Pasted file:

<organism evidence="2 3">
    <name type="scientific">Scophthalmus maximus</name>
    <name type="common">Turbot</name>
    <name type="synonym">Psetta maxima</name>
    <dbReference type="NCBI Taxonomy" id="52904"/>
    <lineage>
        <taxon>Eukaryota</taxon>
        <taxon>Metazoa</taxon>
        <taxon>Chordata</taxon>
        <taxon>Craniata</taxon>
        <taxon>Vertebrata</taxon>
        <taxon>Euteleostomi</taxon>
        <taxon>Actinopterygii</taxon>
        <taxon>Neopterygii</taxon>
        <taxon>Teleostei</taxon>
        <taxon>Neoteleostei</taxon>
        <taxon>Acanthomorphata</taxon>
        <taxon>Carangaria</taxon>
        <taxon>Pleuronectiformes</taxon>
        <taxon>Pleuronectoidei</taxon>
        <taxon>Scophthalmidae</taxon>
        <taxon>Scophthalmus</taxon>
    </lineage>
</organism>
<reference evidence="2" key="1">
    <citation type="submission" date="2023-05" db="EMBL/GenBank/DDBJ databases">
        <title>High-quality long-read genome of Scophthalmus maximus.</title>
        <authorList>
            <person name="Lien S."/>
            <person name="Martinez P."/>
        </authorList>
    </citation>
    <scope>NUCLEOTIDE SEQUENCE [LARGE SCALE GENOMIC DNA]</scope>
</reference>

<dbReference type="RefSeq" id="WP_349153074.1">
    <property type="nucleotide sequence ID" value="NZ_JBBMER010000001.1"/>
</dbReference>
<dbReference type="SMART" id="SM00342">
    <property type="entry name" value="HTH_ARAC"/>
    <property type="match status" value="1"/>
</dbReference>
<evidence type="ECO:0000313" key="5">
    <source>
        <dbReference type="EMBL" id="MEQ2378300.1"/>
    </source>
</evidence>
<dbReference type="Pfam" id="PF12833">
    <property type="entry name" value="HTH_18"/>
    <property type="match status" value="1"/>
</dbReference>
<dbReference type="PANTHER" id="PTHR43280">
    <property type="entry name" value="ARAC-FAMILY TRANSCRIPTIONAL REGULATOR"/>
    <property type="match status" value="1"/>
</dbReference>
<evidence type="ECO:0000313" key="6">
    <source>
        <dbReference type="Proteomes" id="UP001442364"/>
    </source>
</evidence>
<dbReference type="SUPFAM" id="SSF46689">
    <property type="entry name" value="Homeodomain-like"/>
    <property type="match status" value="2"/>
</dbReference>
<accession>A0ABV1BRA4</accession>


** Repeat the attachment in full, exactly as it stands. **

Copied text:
<organism evidence="2 3">
    <name type="scientific">Scophthalmus maximus</name>
    <name type="common">Turbot</name>
    <name type="synonym">Psetta maxima</name>
    <dbReference type="NCBI Taxonomy" id="52904"/>
    <lineage>
        <taxon>Eukaryota</taxon>
        <taxon>Metazoa</taxon>
        <taxon>Chordata</taxon>
        <taxon>Craniata</taxon>
        <taxon>Vertebrata</taxon>
        <taxon>Euteleostomi</taxon>
        <taxon>Actinopterygii</taxon>
        <taxon>Neopterygii</taxon>
        <taxon>Teleostei</taxon>
        <taxon>Neoteleostei</taxon>
        <taxon>Acanthomorphata</taxon>
        <taxon>Carangaria</taxon>
        <taxon>Pleuronectiformes</taxon>
        <taxon>Pleuronectoidei</taxon>
        <taxon>Scophthalmidae</taxon>
        <taxon>Scophthalmus</taxon>
    </lineage>
</organism>
<reference evidence="2" key="1">
    <citation type="submission" date="2023-05" db="EMBL/GenBank/DDBJ databases">
        <title>High-quality long-read genome of Scophthalmus maximus.</title>
        <authorList>
            <person name="Lien S."/>
            <person name="Martinez P."/>
        </authorList>
    </citation>
    <scope>NUCLEOTIDE SEQUENCE [LARGE SCALE GENOMIC DNA]</scope>
</reference>

<dbReference type="RefSeq" id="WP_349153074.1">
    <property type="nucleotide sequence ID" value="NZ_JBBMER010000001.1"/>
</dbReference>
<dbReference type="SMART" id="SM00342">
    <property type="entry name" value="HTH_ARAC"/>
    <property type="match status" value="1"/>
</dbReference>
<evidence type="ECO:0000313" key="5">
    <source>
        <dbReference type="EMBL" id="MEQ2378300.1"/>
    </source>
</evidence>
<dbReference type="Pfam" id="PF12833">
    <property type="entry name" value="HTH_18"/>
    <property type="match status" value="1"/>
</dbReference>
<dbReference type="PANTHER" id="PTHR43280">
    <property type="entry name" value="ARAC-FAMILY TRANSCRIPTIONAL REGULATOR"/>
    <property type="match status" value="1"/>
</dbReference>
<evidence type="ECO:0000313" key="6">
    <source>
        <dbReference type="Proteomes" id="UP001442364"/>
    </source>
</evidence>
<dbReference type="SUPFAM" id="SSF46689">
    <property type="entry name" value="Homeodomain-like"/>
    <property type="match status" value="2"/>
</dbReference>
<accession>A0ABV1BRA4</accession>